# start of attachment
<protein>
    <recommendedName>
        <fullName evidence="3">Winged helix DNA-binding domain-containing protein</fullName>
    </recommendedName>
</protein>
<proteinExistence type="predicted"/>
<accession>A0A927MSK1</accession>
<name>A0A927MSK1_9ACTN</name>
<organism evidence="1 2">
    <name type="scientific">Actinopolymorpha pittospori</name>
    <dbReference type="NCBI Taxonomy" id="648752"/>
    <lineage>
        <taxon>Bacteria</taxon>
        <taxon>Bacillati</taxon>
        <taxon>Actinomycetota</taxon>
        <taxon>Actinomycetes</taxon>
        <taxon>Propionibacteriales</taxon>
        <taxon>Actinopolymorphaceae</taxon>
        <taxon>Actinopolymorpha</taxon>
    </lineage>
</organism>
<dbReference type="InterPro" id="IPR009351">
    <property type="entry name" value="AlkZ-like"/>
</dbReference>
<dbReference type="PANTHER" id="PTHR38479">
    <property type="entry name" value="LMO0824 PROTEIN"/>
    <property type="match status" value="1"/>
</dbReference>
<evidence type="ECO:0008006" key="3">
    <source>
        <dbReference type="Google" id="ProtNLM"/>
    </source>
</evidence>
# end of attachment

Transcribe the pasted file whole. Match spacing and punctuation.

<protein>
    <recommendedName>
        <fullName evidence="3">Winged helix DNA-binding domain-containing protein</fullName>
    </recommendedName>
</protein>
<proteinExistence type="predicted"/>
<accession>A0A927MSK1</accession>
<name>A0A927MSK1_9ACTN</name>
<organism evidence="1 2">
    <name type="scientific">Actinopolymorpha pittospori</name>
    <dbReference type="NCBI Taxonomy" id="648752"/>
    <lineage>
        <taxon>Bacteria</taxon>
        <taxon>Bacillati</taxon>
        <taxon>Actinomycetota</taxon>
        <taxon>Actinomycetes</taxon>
        <taxon>Propionibacteriales</taxon>
        <taxon>Actinopolymorphaceae</taxon>
        <taxon>Actinopolymorpha</taxon>
    </lineage>
</organism>
<dbReference type="InterPro" id="IPR009351">
    <property type="entry name" value="AlkZ-like"/>
</dbReference>
<dbReference type="PANTHER" id="PTHR38479">
    <property type="entry name" value="LMO0824 PROTEIN"/>
    <property type="match status" value="1"/>
</dbReference>
<evidence type="ECO:0008006" key="3">
    <source>
        <dbReference type="Google" id="ProtNLM"/>
    </source>
</evidence>